More than twenty years ago, Patricia Cornwell originated the modern-day forensic thriller. In so doing, she changed the face of contemporary crime fiction with the creation of medical examiner Dr. Kay Scarpetta. Since then, she has been often imitated, but never copied and continues to be the #1 bestselling crime writer in the world today.

My conversation with Patricia Cornwell about her latest Kay Scarpetta novel, Red Mist

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Wednesday, December 14, 2011

The God particle, Higgs boson and what are we looking for?

Scientists announced Tuesday that they had found hints, but not quite definitive proof of the particle that is believed to be a basic component of the universe. Clearly physicists are closing in on an elusive subatomic particle that, if found, would confirm a long-held understanding about why matter has mass and how the universe's fundamental building blocks behave.

Few people outside of physics can fully comprehend the search for the Higgs boson, which was first hypothesized 40 years ago. However, Oxford University physicist Frank Close, in his new book The Infinity Puzzle, takes us inside this very human and high pressure quest to uncover the order of the universe.

My conversation with Frank Close:

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Tuesday, December 13, 2011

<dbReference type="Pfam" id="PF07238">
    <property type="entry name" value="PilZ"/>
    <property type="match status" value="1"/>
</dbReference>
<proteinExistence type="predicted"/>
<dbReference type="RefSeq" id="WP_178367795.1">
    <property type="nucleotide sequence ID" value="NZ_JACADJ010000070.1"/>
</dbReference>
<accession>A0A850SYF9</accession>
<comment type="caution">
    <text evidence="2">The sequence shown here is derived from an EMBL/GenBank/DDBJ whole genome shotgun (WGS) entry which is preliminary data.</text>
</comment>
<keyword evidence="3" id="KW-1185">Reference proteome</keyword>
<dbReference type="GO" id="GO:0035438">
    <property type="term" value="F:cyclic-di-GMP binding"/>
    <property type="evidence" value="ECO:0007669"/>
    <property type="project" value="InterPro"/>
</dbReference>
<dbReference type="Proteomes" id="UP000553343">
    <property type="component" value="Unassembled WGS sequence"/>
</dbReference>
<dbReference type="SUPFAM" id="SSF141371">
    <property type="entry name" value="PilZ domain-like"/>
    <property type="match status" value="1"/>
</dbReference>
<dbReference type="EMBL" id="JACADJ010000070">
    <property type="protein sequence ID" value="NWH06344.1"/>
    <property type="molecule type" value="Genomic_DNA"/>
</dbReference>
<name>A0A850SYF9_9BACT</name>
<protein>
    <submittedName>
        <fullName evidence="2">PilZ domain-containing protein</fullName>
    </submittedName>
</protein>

The Greats of the Game or why sports continues to grow

This weekend it was reported that movie attendance is at a recent low. Our interest in politics and politicians couldn't be lower. However the one area where where both attendance and interest continues to explode is the world of sports.

In part it's the clarity of the story, the colorful, volatile and often egotistical personalities and also a whole new perking order of quality sports reporting.  Perched atop that order is John Feinstein. The author of twenty-eight books, most notably A Season on the Brink and A Good Walk Spoiled,  he is also a commentator on NPR's Morning Edition, a regular on ESPNs The Sports Reporters, and is also a regular contributor to The Washington Post.

His new book, One on One: Behind the Scenes with the Greats in the Game is a look at his relationships with some of those legendary personalities in sports.

My conversation with John Feinstein:

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Monday, December 12, 2011

The Moral Foundation of Economic Behavior

At the Republican debate, this past Saturday night, the question was raised about the impact of fidelity and by connection trustworthiness, on Presidential character. Perhaps that was the wrong question. Perhaps the better question was not on how trustworthiness impacts character, but how a sense of trust and moral understanding might actually impact public policy, economies and fairness? How does trust, morality and a sense of fairness shape our view of how the economy should work? To answer, we only need look at how greed and pure opportunism has shaped the events of the past two years. Professor David C. Rose, in The Moral Foundation of Economic Behavior shows us how moral choices do play a role in the development and operation of market economies.